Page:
Es gibt nur a Kaiserstadt, 's gibt nur a Wien, Polka, Op. 291

Mephisto's Hollenrufe, Waltz, Op. 101

So ängstlich sind wir nicht! - Polka, Op. 413

Pepita-Polka, Op. 138

Rotunde-Quadrille, Op. 360

Die Extravaganten, Op. 205

Auf zum Tanze! Polka schnell, Op. 436

Tausendundeine Nacht, Op. 346: Walzer nach Motiven der Operette

Tik-Tak Polka, Op. 365

An der schönen, blauen Donau, Op. 314

encore

Strauss, Josef:

Winterlust, Op. 121

Die Nasswalderin, polka Op. 267

Suppe:

Pique Dame Overture

Waldteufel:

Les Patineurs - Valse, Op. 183

Ziehrer:

Hereinspaziert


As a brand name, the Vienna New Year’s Concert can trace back its origins to 31 December 1939. In other words, the concert initially took place on the last day of the year. By 1941, however, it was being held on 1 January, when the Vienna Philharmonic established a tradition that continues to flourish to this day.

The list of names of leading conductors who have led the Vienna Philharmonic’s New Year’s Concerts reads like a veritable Who’s Who of great maestros: including Herbert von Karajan, Lorin Maazel, Claudio Abbado, Carlos Kleiber, Zubin Mehta, Riccardo Muti, Nikolaus Harnoncourt, Seiji Ozawa, Mariss Jansons, and Franz Welser-Möst.

It is not least thanks to this illustrious succession of great conductors that the Vienna New Year’s Concert remains unique, ushering in the New Year in a way that has often been imitated but never equaled. Its universal popularity is undoubtedly due to the direct – or deferred – live broadcast from the flower-filled Golden Hall of the Vienna Musikverein. The first broadcast went out on Eurovision in 1959, the first colour relay in 1967. Now the concert is shown in countries throughout almost the entire world.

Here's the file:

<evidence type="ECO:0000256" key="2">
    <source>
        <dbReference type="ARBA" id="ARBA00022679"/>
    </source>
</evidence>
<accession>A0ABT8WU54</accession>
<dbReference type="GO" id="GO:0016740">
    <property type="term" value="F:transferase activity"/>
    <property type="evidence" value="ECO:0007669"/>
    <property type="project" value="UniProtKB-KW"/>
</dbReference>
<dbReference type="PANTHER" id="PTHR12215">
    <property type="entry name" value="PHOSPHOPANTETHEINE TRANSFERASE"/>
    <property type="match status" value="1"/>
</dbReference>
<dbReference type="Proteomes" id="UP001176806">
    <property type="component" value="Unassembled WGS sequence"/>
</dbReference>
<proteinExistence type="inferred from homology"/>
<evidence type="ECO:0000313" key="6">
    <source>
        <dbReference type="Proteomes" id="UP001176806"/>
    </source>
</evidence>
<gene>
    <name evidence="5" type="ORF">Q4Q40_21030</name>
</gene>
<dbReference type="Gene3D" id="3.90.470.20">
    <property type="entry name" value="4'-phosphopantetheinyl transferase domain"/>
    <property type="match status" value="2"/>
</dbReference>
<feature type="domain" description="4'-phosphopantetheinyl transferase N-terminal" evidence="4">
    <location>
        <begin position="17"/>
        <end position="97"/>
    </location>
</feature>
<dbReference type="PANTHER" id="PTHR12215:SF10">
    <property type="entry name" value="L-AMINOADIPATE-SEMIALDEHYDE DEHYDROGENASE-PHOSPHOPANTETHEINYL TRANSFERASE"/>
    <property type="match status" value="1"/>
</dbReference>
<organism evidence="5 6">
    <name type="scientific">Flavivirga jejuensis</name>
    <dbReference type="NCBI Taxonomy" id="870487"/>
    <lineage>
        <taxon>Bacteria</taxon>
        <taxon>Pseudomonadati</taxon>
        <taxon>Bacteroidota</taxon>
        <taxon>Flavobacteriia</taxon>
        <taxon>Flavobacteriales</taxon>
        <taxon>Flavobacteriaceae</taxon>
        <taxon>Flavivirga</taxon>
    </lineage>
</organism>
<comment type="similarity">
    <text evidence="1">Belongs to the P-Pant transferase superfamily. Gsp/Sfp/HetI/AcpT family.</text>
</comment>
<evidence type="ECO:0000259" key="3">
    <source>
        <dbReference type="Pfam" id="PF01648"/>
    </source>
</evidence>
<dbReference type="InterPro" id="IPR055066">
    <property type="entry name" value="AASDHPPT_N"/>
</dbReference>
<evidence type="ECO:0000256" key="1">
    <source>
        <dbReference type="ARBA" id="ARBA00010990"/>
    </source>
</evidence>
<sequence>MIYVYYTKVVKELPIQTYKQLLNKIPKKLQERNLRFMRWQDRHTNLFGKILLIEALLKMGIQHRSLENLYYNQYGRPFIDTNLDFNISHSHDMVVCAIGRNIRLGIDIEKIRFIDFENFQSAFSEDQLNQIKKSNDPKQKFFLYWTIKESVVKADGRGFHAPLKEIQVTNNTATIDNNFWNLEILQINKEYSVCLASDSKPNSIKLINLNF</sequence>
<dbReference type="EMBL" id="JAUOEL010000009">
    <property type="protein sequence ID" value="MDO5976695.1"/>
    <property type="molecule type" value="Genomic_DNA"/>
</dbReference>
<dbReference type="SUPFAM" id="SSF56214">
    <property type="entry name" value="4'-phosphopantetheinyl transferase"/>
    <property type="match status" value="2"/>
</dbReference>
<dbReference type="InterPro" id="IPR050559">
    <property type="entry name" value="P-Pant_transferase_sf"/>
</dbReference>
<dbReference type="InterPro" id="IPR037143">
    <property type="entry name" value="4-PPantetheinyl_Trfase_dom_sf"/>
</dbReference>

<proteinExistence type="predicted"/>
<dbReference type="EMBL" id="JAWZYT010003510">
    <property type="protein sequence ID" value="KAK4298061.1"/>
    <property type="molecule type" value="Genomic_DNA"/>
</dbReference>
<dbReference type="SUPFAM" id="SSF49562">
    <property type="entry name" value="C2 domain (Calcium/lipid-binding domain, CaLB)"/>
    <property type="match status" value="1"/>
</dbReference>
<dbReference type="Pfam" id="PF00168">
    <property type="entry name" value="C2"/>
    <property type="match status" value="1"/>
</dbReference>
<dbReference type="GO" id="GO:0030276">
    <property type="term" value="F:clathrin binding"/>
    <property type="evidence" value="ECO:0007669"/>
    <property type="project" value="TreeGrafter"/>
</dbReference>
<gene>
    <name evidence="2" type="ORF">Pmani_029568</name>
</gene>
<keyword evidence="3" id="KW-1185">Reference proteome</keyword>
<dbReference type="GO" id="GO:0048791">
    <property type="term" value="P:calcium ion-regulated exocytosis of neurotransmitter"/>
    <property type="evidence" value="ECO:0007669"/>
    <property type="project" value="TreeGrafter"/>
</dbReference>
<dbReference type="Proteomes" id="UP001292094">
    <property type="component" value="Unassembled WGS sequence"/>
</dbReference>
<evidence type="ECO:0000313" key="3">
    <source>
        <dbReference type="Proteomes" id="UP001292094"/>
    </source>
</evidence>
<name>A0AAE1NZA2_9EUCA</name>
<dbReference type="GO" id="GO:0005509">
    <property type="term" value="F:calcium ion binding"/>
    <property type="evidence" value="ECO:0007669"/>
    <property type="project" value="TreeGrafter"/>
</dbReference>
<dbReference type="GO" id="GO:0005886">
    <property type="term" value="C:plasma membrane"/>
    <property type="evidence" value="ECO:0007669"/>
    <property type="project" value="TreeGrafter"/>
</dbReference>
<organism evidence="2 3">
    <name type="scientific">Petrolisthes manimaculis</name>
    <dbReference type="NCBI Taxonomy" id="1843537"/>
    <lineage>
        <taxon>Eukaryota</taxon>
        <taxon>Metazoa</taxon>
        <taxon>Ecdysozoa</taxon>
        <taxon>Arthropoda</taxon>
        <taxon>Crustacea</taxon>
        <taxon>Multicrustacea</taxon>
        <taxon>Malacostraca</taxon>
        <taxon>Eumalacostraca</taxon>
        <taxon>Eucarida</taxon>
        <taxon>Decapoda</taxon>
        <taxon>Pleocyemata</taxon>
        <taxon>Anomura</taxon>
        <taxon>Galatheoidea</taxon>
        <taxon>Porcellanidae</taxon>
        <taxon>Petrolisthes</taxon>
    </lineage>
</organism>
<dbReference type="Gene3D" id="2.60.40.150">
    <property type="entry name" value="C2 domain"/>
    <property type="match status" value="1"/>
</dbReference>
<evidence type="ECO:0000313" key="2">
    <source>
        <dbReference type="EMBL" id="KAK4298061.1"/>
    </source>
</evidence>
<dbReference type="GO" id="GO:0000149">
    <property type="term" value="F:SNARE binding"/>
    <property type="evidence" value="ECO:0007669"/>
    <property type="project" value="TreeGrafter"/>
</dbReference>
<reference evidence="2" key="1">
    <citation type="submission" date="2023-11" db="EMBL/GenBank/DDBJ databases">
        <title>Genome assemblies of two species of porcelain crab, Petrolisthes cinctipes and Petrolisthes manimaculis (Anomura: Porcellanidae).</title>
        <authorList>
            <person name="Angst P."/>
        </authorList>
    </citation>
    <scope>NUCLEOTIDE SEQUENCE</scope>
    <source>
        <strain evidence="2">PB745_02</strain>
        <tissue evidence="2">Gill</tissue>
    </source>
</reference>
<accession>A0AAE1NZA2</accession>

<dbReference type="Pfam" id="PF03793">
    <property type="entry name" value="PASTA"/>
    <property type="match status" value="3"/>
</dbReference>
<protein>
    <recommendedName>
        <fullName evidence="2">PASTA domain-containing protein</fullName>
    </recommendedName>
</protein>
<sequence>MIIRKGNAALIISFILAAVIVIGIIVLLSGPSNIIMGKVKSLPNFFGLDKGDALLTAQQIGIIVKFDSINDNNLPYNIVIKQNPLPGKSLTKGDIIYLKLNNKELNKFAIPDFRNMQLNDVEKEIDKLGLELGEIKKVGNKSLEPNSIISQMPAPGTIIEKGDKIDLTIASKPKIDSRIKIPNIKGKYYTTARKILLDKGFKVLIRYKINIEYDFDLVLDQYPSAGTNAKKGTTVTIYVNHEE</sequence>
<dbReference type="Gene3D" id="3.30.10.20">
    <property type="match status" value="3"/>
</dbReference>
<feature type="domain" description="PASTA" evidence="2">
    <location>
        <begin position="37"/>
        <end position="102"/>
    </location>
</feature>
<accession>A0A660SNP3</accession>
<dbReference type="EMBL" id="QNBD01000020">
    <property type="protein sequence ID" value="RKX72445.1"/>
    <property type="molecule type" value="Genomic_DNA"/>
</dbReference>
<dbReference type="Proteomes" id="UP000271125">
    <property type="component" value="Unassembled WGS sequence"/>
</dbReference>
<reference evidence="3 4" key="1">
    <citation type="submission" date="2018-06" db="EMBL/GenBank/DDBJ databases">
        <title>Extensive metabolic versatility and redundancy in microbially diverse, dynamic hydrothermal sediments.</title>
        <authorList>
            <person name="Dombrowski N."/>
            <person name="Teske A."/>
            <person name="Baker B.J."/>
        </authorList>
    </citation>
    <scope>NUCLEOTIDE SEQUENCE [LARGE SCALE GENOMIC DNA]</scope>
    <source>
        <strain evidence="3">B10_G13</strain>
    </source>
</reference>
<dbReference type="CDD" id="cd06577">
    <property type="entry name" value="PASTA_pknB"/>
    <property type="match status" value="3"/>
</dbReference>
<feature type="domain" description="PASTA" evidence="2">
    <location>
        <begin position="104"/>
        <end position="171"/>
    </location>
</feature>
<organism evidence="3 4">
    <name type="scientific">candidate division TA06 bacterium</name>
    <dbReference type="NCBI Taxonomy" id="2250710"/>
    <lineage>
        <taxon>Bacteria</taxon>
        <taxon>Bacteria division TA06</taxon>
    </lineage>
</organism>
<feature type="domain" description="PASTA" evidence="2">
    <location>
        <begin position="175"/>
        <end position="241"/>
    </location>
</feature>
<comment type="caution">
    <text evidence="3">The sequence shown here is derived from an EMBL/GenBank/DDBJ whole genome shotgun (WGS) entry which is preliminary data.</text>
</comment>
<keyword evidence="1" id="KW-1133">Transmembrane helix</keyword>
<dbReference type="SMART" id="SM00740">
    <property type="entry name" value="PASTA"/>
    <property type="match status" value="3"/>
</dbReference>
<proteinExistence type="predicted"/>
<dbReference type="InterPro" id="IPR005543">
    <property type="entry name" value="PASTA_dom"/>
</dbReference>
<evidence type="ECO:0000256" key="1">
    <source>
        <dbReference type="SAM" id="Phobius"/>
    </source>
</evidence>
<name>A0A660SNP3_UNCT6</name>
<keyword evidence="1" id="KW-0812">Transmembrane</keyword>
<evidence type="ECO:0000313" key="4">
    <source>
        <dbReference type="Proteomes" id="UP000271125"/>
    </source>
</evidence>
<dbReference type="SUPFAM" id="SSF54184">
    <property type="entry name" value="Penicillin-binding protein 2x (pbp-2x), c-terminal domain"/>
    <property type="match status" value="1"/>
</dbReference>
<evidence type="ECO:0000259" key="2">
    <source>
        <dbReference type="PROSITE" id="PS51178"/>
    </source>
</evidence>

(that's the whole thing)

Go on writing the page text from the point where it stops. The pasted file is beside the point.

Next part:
It continues to be works by members of the Strauss family – Johann Strauss Father and Son as well as Eduard and Josef Strauss – that are central to this media event. Old favourites from their output are heard alongside others that have never been recorded or are only rarely heard; all of them programmed around two fixed points in the concert: the Blue Danube Waltz and the Radetzky March.

Gustavo Dudamel's skillful conducting and dedication to music drew international attention while he was just in his twenties and continues to attract diverse audiences throughout the world.